Sirtfood diet is grabbing all eyeballs lately. Read on to know the science behind it and how it may be beneficial for you.
Various fad diets are doing the rounds in health and nutrition circuit. While some diets severely restrict food groups or nutrients, there are some that focus on holistic well-being of the body.
With a lot of celebrities personally endorsing and professing the effects of certain diets, one diet that has garnered the attention of many is sirtfood diet.
Popular singer Adele has managed to shock everyone with her incredible weight loss. The singer was photographed in her slimmer avatar while holidaying with Harry Styles and James Corden on the Caribbean island of Anguilla. A report in The Sun said Adele is a huge fan of the sirtfood diet plan, which could have played a determining role in her dramatic weight loss.
For those attempting to embark on a journey towards healthy living, the sirtfood diet could be a great alternative.
Here’s what a sirtfood diet is
The sirtfood diet is based on research on SIRTs or sirtuins. These are a group of seven proteins found in the human body that regulate functions like metabolism, inflammation and lifespan, according to a study conducted by Glenn Laboratory for the Science of Aging, Massachusetts.
The sirtfood diet works on the assumption that certain plant compounds may be able to increase level of these proteins. These plants are dubbed as sirtfoods.
A combination of sirtfoods along with calorie restriction could trigger the body to produce higher levels of sirtuins, leading to rapid weight loss, while maintaining muscle mass.
According to the authors of the sirtfood diet, Aidan Goggins and Glen Matten, “the diets of the slimmest, healthiest and longest lived populations around the world – known as Blue Zones – had previously shown that the one thing they had in common was they were always very rich in these precious plant nutrients,” which, according to them was due to their polyphenol content.
According to the founders, a small group could mimic the effects of fasting and exercise through activating our sirtuin (a.k.a ‘skinny’) genes leading to the formation of the sirtfood diet.
The science behind sirtfood diet
A study conducted by the Institute of Human Nutrition and Food Science, Christian-Albrechts University of Kiel in Germany found that a ‘MediterrAsian’ diet combining sirtfoods of the Asian as well as Mediterranean diet could be a good dietary strategy in preventing chronic diseases.
As per the study authors, this could ensure health and healthy ageing.
Also a collaborative study by the Institute of Health Science, Shanghai and Glenn Laboratory for the Science of Aging, Department of Biology, Massachusetts found that sirtuin proteins make the body burn more fat for energy and improve insulin sensitivity.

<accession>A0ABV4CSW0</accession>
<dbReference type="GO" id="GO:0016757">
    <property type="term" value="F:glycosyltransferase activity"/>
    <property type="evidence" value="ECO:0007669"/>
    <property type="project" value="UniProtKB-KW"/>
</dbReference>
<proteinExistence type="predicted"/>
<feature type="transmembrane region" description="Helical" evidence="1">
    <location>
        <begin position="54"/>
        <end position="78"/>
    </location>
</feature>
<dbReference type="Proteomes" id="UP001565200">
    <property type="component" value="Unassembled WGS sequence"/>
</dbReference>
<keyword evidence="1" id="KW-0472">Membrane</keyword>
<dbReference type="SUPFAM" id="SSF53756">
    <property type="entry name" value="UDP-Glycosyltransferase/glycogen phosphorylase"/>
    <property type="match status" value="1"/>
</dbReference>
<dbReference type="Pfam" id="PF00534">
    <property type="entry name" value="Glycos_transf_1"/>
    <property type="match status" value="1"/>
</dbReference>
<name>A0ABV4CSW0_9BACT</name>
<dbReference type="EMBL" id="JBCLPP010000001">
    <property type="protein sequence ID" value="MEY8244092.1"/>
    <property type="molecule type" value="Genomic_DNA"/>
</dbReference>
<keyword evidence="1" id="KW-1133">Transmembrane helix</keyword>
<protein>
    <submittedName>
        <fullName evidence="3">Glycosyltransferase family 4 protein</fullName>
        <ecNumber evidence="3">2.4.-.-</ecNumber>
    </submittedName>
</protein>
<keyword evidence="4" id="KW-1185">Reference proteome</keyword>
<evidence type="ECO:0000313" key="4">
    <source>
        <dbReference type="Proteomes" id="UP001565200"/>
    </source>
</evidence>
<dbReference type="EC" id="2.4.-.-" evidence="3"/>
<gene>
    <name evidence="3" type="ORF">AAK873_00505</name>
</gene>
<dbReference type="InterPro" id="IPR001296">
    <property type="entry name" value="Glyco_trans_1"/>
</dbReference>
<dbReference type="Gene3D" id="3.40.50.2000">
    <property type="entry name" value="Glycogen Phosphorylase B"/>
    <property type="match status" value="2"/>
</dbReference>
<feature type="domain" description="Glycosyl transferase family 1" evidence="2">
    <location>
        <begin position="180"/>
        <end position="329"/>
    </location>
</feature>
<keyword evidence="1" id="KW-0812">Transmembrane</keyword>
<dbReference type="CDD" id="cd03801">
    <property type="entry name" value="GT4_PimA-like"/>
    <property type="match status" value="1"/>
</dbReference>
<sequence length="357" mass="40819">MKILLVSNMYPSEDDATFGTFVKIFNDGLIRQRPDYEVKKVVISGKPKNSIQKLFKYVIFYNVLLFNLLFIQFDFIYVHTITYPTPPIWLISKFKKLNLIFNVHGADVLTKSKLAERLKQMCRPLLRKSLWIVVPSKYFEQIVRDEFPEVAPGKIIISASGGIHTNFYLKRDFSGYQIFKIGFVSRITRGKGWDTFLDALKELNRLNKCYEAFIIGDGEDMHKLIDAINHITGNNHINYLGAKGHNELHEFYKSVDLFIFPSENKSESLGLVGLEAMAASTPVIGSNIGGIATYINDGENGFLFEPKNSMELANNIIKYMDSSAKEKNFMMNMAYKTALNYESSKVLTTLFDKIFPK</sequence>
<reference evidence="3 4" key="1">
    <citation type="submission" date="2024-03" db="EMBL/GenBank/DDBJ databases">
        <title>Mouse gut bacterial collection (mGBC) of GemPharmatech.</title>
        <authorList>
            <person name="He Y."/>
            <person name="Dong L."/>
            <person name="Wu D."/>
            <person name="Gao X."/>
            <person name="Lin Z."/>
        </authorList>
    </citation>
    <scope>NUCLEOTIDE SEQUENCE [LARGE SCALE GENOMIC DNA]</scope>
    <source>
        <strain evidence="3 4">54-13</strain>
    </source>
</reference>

What would be the results if you ate a diet specifically rich in sirtfoods
After discovering that a small group could mimic the effects of fasting and exercise through activating sirtuin in the body, authors Aidan Goggins and Glen Matten pilot-tested it and found that participants lost, on an average 3.18 kg in 7 days, whilst either maintaining or even increasing their muscle mass.
How you can follow sirtfood diet at home
There are around 20 different foods, which can be categorised under the category of sirtfoods. These include kale, red wine, strawberries, onions, soy, parsley, matcha green tea, buckwheat, turmeric, walnuts, coffee etc.
The sirtfood diet is followed in two phases. The first phase consists of seven days and involves calorie restriction and consuming lots of juices. This is intended to jump-start weight loss and claims to help one lose around 3.2 kg.
Calorie intake during the first three days of this phase should be restricted to 1,000 calories. Phase two of the diet lasts two weeks, where one should eat three full meals full of sirtfoods and one green juice per day to continue with the weight loss programme.
Benefits of sirtfoods
Sirtfoods contain foods like dark chocolate, green tea and turmeric, all of which have benefits on the human body. A study, published in the Journal of Clinical Hypertension, found that high cocoa content may lower the risk of heart disease and help fight inflammation.
A study, published in the journal Molecules, found that turmeric has anti-inflammatory properties and may protect against chronic, inflammation-related diseases.
But before you jump on to the fad diet bandwagon, we recommend you to consult a certified nutritionist as each body type is different and the nutritional requirements vary.